Also called: Sea Squirts
If you think you have found an aquatic invasive species:
- take photos
- the exact location (GPS coordinates)
- the observation date
- identifying features
Tunicates are aquatic animals with a sac-like body protected by a coat or ‘tunic’. They live in large colonies and feed by filtering sea water through their bodies. Researchers think that tunicates first appeared over 500 million years ago.
Tunicates are small marine animals that spend most of their lives attached to an underwater substrate. They are named "tunicate" for their thick skin resembling a tunic. They feed by filtering seawater through their siphons.
Several invasive species of tunicates threaten our waters. They are found on the Atlantic and Pacific coasts and can be spread by ocean currents as well as by human activities.
Tunicates are typically found in sheltered areas, attached to rocks, eelgrass, seaweeds, other animals or on man-made structures such as boat hulls, buoys, ropes, anchors, floating docks, aquaculture gear and wharf pilings.
Solitary or colonial
Tunicates can be either solitary or colonial. Several colonial species form gelatinous mats that may cover almost anything underwater. The colonies are made up of many individual organisms, called zooids, embedded in a common matrix. For certain species, colonies can form folds and lobes that hang down in the water.
Solitary Invasive Tunicates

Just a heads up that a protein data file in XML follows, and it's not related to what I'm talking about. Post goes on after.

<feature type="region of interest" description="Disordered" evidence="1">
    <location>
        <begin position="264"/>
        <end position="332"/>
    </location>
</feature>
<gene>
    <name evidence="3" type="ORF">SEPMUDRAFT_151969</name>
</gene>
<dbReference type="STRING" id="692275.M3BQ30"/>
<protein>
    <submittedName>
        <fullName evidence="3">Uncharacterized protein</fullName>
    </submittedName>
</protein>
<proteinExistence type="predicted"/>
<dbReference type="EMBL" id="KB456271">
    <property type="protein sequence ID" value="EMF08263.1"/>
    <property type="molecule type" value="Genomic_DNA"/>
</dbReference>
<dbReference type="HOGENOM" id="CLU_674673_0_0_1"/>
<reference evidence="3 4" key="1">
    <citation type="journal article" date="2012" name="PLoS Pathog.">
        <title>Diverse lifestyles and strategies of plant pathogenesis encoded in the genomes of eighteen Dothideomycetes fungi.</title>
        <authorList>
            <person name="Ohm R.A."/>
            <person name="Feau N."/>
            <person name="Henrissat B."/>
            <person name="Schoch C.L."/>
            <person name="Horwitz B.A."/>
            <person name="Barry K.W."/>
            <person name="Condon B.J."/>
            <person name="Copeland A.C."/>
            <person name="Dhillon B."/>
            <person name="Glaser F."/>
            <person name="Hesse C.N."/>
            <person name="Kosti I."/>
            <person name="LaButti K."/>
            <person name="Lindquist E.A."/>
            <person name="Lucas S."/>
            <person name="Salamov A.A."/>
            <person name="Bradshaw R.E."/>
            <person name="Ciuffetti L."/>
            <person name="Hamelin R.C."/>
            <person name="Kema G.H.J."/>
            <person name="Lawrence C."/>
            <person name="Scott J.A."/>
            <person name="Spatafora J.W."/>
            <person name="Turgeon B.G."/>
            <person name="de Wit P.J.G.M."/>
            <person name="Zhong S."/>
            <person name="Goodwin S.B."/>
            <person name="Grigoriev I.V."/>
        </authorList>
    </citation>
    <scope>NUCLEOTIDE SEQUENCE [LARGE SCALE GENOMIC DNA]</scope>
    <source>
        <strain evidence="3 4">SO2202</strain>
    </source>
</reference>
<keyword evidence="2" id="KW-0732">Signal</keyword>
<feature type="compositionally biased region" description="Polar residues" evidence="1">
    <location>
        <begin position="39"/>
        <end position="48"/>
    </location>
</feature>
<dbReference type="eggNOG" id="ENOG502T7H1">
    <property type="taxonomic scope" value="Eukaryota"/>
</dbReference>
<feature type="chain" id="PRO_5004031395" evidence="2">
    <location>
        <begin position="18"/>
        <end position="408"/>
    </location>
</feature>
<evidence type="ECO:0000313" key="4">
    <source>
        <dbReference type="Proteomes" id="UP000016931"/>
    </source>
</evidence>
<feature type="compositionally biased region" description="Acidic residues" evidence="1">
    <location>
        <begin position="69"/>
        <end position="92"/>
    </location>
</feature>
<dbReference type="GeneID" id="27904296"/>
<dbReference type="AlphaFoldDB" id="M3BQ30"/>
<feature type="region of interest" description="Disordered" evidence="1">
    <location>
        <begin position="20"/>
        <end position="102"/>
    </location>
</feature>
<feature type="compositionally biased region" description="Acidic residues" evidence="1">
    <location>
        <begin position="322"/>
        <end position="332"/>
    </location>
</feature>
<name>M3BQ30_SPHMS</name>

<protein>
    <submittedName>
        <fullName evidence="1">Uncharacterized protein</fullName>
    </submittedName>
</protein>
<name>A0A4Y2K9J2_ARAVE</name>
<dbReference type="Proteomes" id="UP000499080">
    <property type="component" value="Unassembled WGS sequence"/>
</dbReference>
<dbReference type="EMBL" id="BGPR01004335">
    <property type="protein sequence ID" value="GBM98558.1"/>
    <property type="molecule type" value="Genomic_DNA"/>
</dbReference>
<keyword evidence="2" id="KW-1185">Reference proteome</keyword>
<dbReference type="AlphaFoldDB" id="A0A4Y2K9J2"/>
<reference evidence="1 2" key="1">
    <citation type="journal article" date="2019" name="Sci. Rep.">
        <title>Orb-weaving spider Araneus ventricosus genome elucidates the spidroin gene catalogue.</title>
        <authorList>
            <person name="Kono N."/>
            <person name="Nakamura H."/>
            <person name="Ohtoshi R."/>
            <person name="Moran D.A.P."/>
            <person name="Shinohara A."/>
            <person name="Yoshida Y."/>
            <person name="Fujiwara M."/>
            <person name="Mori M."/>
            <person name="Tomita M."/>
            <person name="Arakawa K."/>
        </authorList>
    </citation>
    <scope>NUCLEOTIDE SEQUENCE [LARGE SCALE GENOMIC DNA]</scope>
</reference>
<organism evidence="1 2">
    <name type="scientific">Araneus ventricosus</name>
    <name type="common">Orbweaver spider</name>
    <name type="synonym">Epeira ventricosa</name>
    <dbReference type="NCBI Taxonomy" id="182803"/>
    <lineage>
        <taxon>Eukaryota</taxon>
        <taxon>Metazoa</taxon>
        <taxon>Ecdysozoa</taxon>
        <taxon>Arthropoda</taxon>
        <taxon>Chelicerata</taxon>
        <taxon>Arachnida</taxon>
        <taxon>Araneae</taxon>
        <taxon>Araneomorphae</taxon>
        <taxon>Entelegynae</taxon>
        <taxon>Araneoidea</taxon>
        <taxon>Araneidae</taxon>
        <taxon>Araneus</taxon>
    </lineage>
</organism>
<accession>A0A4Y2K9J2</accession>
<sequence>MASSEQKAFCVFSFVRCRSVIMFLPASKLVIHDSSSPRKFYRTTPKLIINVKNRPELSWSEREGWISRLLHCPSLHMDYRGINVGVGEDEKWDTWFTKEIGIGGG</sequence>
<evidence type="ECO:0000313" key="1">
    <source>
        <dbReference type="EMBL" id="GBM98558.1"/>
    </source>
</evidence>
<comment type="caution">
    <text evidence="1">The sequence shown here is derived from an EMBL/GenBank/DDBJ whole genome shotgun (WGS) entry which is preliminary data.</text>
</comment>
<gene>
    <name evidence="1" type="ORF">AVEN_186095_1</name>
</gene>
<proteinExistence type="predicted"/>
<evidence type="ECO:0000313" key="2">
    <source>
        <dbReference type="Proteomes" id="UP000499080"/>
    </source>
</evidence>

Invertebrate, filter-feeding animals that look like fingers or cylinders, with two siphons on the top. They have a muscular skin that looks like a tunic and can retract or close their siphons when touched or disturbed. When they do this, water may squirt out which is why they are nicknamed “sea squirts”.
Solitary tunicates are very hardy and can tolerate a wide range of water temperatures and salinities (salt content). They seem to prefer more sheltered bays where they like to grow attached to rocks, wharves, docks, fishing, and aquaculture gear as well as to shellfish such as mussels, scallops, and clams.
Vase and clubbed tunicates are very fast growing and can reproduce and release more than 10,000 eggs as early as eight to ten weeks old! Larvae swim in the water for a few days and then settle to grow. They live for one or two years.
Their tunic protects their internal organs. They pump water in through one siphon, filter the plankton and other small food particles through their digestive system, and then release the filtered water out through the other siphon.
Adult tunicates have few predators because of their thick and noxious skin. Crabs, sea stars or snails may eat juvenile tunicates. It is thought that these tunicates “hitchhike” on the hulls of boats or floating debris as juveniles or adults to invade other areas.
Did you Know?
Vase and clubbed tunicates grow as individual or “solitary” species but can rapidly reproduce and grow to form thick clumps. They are a major threat to biodiversity because they compete for food and space with other filter feeders in the marine environment.
Colonial Invasive Tunicates